The new laws and regulations are also available in commercial publications, particularly the three legal reviews, which contain a separate part on legislation, the Recueil Dalloz-Sirey, (Print, and also CD-ROM) the Gazette du Palais, (detailed index on CD-ROM) as well as the Jurisclasseur Périodique (J.C.P.).
Bills and parliamentary debates and documents can be found in the Journal Officiel. Since June 4, 1996, the Senate publishes the verbatim text of its debates on its web site. You can now watch Senate debates live with real audio. The National Assembly also publishes its debates. Both sites provide useful information and pictures on the two legislative bodies and are bound to grow.
In spite of the great mass of special statutes and regulations, the codes are still the basis of the French legal system. The five original Napoleonic codes were the Civil Code, Code of Civil Procedure, Code of Commerce, Criminal Code, and Code of Criminal Procedure (instruction criminelle).
A number of English language translations of codes and statutes are available on Legifrance.
In print, English-language translations of selected provisions of the various codes can be found in Bermann, George et al. (1981- .), French Law: Constitution and Selective Legislation (Huntington, N.Y.: Juris, looseleaf), as well as in general translation services such as Commercial Laws of Europe (London: European Law Center/Sweet & Maxwell, monthly, 1978- . Now also on Westlaw) and Commercial Laws of the World - France (Gainesville, Fla.: Foreign Tax Law Association, looseleaf,1970- .). European Current Law (1992- .) (London: European Law Center/Sweet & Maxwell, Monthly) is a useful abstracting service for European legislation and case law. The Martindale-Hubbell Law Directory provides a useful digest of the laws of France, with citations to primary sources (also on Lexis).
Current codes, statutes, and regulations can be found online free on Legifrance, and for a fee at Lamyline and Lexbase. The Journal Officiel is available free from http://www.journal-officiel.gouv.fr from 1990 on. Since 2004, the online version has become the official version of the Journal Officiel.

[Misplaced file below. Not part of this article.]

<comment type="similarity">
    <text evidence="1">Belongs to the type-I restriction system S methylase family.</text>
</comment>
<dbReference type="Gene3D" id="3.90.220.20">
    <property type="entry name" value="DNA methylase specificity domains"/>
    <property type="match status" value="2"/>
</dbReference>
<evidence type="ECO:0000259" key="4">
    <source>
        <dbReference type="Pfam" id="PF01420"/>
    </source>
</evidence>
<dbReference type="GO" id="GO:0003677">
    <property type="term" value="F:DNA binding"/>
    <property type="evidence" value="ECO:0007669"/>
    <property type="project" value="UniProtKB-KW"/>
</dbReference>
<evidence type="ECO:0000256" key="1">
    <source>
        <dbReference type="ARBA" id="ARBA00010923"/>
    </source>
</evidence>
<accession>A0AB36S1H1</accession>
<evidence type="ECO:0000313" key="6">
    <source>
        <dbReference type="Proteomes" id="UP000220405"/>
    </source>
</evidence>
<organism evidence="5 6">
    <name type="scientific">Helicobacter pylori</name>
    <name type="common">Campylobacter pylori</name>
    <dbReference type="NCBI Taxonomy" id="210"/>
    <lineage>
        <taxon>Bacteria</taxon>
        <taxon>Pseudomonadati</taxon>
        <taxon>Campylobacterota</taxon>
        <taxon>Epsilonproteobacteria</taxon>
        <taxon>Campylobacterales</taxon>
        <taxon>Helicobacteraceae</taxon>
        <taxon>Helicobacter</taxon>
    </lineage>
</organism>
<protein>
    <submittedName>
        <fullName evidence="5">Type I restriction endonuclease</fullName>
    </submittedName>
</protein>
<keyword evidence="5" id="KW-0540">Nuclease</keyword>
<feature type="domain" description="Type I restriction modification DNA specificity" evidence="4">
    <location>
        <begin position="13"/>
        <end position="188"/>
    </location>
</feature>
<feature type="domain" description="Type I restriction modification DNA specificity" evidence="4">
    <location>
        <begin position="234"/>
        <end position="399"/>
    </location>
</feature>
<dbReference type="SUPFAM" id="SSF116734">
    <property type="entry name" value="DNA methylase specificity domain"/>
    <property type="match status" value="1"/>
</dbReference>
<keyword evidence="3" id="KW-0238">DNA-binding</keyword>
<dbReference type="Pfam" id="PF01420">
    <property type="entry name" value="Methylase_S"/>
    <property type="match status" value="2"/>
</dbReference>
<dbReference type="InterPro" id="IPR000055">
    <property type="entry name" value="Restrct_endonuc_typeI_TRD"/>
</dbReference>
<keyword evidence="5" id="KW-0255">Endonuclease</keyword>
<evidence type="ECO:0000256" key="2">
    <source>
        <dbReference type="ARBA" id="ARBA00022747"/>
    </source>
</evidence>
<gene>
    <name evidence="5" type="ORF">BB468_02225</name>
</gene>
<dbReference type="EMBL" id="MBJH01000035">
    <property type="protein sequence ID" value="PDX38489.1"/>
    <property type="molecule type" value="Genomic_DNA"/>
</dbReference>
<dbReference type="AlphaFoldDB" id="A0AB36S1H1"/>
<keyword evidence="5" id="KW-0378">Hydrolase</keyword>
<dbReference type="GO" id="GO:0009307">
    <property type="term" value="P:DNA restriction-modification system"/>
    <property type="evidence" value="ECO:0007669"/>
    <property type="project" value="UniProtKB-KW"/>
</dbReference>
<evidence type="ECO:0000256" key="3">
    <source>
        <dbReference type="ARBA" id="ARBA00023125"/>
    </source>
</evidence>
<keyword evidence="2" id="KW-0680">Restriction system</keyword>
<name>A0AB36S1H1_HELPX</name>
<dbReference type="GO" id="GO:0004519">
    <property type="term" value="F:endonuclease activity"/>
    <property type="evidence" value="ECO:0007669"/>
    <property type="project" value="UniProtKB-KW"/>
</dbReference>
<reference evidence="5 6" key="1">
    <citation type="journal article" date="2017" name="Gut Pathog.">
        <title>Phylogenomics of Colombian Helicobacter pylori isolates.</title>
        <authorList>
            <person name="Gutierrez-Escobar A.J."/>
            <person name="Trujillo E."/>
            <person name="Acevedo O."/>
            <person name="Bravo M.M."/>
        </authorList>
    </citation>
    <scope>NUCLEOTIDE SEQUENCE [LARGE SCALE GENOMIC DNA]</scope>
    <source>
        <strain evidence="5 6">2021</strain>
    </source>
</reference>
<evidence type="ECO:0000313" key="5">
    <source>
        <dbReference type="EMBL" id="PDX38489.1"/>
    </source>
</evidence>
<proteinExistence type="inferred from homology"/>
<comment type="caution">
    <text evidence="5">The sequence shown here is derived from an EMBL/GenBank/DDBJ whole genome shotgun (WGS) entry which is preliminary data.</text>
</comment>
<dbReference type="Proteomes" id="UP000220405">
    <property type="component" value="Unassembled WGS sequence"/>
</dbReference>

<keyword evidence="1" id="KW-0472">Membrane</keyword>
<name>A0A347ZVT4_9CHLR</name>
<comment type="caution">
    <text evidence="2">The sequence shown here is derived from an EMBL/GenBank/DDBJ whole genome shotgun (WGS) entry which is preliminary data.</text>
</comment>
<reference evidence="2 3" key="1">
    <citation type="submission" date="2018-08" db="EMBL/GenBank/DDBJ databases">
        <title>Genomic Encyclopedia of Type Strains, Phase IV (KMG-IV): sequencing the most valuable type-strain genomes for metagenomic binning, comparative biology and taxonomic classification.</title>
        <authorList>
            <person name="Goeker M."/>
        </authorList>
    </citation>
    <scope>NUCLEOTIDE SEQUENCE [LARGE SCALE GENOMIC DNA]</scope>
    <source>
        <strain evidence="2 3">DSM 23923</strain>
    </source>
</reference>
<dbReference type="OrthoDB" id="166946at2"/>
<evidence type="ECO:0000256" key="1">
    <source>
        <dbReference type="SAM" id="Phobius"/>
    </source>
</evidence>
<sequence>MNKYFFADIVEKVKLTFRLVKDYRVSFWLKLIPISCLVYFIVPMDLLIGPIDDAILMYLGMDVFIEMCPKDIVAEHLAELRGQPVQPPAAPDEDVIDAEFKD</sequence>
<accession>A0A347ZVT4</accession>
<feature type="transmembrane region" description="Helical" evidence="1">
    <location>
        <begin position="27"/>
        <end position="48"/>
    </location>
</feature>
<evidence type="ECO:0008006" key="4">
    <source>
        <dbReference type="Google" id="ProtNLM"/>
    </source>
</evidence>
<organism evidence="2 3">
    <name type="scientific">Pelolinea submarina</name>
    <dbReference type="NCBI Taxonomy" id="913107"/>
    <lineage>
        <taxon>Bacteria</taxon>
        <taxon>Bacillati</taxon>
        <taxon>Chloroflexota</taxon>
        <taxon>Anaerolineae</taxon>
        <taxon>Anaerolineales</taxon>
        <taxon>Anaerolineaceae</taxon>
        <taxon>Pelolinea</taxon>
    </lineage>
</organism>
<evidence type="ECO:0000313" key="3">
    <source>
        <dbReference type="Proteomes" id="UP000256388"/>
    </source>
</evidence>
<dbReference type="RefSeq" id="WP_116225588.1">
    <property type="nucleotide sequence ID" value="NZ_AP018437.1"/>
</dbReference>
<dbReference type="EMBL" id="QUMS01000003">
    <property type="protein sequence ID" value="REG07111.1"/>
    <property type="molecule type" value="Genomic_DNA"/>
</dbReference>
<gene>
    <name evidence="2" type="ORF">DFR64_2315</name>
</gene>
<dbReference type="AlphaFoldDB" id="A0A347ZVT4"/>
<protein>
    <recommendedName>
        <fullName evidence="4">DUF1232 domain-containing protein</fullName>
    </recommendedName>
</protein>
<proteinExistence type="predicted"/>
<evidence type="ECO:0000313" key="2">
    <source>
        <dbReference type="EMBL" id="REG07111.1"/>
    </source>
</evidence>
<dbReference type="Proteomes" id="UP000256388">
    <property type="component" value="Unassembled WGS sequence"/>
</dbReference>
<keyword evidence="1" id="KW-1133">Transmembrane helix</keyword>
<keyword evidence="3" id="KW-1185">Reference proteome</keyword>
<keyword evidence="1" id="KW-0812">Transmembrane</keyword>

A private service droit.org also provides legislation with an English access, at http://www.droit.org/english.html.
Although most texts are published mainly in the Official Journal, some texts are also published in the official bulletins of the various ministries, and available online on the various online services mentioned above.
For comprehensive access to all the laws in force, the looseleaf Juris-Classeur Codes et Lois contains both private and public laws, codified and uncodified, with good indexes, including a Fichier législatif et règlementaire which provides subject access to the laws and regulations. Juris-Classeur Codes et Lois: Droit Public et Droit Privé contains in chronological order all public and private laws legislation in 24 volumes, except for taxation, which is dealt with in a separate set.
If you know which code to use, the annotated, "red" Petits Codes Dalloz (published since 1902) on the major subject are very popular, and many updated annually. They contain digests of leading decisions and case notes and bibliographic references to doctrinal writings in law reviews, and a cross-reference to the place where the provision is discussed in the Répertoire Dalloz the encyclopedia. They also include the text of statutes and decrees that have been inserted into the codes, whether they are incorporated into it and form new articles, or simply stand alone, and are juxtaposed to the related code articles, as a convenience from the publisher. A newer competitor, Editions Litec, produces a series of annotated codes, Codes bleus, annotated and with cross-references to sister publications, and Codes oranges, annotated and commented. The numerous official codes published by the Journal Officiel are not used much because they only contain the plain text of the law. It is also important that not all the laws are inserted in the codes.